2 New Inventions That Help Pediatric Nurse Practitioners

By MidlevelU Intern and Healthcare Administrator in Training Stephanie Bauer

The great thing about medicine is that things are always changing. There's new research on the horizon, new drugs undergoing testing, and, my favorite, cool new medical devices being invented. Recently, I learned of two new gadgets on the market that are perfect for helping NPs in their interactions with kids. 

Dealing with children in the hospital or clinic setting can be a bit delicate. Fear and fussiness are often the name of the game in pediatrics. Fortunately, these new creations help mitigate fear and may even help your pediatric patients have a little fun at their next visit to your clinic. 

The Buzzy

What if there was a device that could prevent your patients (and you!) from feeling pain the next time they got an injection? Dr. Amy Baxter, a pediatric emergency physician, has discovered just that. She invented a bee-shaped device, appropriately called the Buzzy, which desensitizes nerves around an area of the body during blood draws, injections, or IV insertion. The device literally buzzes away pain.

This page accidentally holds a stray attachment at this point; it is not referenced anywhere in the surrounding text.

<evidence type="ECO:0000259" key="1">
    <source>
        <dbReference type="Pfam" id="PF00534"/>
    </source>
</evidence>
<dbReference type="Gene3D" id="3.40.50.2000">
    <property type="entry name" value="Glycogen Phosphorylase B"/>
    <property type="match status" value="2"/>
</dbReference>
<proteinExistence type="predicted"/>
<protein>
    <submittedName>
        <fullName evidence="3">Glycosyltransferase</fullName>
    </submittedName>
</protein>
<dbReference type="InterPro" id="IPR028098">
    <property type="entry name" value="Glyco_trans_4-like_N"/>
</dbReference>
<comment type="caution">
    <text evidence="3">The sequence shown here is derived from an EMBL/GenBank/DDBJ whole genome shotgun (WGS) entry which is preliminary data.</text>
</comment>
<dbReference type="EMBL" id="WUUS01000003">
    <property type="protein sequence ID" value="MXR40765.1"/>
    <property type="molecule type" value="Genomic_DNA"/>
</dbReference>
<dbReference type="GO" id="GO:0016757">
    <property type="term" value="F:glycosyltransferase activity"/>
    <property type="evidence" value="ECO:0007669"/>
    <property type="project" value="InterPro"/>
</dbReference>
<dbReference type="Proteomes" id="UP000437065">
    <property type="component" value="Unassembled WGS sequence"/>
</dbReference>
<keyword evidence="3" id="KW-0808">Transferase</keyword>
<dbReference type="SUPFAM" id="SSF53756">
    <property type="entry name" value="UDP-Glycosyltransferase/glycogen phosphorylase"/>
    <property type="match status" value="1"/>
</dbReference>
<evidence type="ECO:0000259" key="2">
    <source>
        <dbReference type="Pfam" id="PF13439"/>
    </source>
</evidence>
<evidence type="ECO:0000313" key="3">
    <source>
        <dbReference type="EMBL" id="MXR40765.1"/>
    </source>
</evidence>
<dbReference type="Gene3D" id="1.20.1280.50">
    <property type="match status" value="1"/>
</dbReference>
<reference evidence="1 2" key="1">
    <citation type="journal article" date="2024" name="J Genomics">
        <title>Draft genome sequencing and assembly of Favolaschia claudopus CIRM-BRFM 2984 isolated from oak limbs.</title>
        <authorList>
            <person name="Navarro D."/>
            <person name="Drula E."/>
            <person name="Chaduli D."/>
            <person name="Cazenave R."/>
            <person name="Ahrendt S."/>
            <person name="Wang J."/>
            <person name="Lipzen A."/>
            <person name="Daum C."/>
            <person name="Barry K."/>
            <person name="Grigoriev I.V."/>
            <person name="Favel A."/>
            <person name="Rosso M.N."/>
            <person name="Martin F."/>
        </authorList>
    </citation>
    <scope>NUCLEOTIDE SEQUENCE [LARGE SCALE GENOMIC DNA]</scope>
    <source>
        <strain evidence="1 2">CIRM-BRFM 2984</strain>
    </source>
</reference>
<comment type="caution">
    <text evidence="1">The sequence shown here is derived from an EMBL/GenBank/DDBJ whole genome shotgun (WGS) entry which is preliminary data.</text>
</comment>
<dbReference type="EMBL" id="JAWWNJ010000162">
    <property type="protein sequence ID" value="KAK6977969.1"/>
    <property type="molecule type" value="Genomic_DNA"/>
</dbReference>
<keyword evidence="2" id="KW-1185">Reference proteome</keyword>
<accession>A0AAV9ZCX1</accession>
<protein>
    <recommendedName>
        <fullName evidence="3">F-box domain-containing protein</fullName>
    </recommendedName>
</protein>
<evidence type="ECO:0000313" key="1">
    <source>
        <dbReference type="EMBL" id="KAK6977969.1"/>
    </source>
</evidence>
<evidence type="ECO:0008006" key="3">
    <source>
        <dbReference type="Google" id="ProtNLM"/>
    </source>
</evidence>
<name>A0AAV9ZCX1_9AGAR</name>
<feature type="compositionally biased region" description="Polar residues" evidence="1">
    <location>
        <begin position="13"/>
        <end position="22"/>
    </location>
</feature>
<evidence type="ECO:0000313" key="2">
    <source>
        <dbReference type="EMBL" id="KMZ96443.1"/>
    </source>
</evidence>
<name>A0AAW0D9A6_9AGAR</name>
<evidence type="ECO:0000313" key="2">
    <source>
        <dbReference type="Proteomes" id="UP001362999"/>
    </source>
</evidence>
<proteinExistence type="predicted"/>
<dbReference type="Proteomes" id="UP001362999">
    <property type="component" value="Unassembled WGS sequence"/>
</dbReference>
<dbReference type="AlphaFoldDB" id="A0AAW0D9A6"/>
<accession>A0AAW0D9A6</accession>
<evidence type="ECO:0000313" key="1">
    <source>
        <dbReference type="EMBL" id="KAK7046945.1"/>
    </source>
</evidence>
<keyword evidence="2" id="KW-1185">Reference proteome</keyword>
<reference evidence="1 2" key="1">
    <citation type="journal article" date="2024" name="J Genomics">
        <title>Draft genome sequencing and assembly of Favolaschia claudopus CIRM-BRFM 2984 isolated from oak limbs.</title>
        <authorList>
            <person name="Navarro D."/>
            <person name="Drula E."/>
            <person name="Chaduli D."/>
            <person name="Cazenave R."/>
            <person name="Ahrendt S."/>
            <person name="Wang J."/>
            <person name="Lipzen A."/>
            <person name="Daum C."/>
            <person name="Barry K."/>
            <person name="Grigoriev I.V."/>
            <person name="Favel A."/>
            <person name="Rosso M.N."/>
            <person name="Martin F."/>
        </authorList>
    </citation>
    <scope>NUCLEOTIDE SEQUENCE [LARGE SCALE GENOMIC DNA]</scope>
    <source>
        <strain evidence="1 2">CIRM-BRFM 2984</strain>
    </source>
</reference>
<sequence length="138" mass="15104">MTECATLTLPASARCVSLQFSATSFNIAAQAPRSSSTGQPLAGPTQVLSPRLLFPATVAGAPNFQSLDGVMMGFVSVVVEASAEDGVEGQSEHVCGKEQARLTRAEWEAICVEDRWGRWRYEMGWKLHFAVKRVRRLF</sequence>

Here's how the Buzzy works. The device combines cold and vibration blocking the unpleasant sensation of a needle stick. In a recent study of 176 children, the Buzzy showed a significant reduction in pain and anxiety among kids receiving a vaccine. While the invention was intended for children, it is effective for pain relief in adults as well. 

So, the next time you give a child the unfortunate news they will be receiving a shot, give the Buzzy a try. It just might help out (a blinged out band-aid never hurts either). 

Thermometer Stickers

Taking a child's temperature can be a major struggle. For parents, this can mean waking a child from sleep, or a major meltdown. Simply deciding which type of thermometer to use can be confusion enough. Do you take a temperature orally or rectally? What about with a forehead thermometer or a tympanic thermometer? A new, convenient to use, device offers a solution to these problems for parents and pediatric nurse practitioners alike. 

Now, you can check a child's temperature with the Ava the Elephant Thermometer Sticker. A creation of Tiffany Krumi, entrepreneur featured on TV show Shark Tank, the new stickers use liquid crystal technology to accurately monitor a child's temperature over a 24 hour period. The stickers are latex free, hypoallergenic, and are simply applied to a child's forehead. The stickers cost about six dollars for a six-pack. 

What other nifty devices do you use in your pediatric practice?

 

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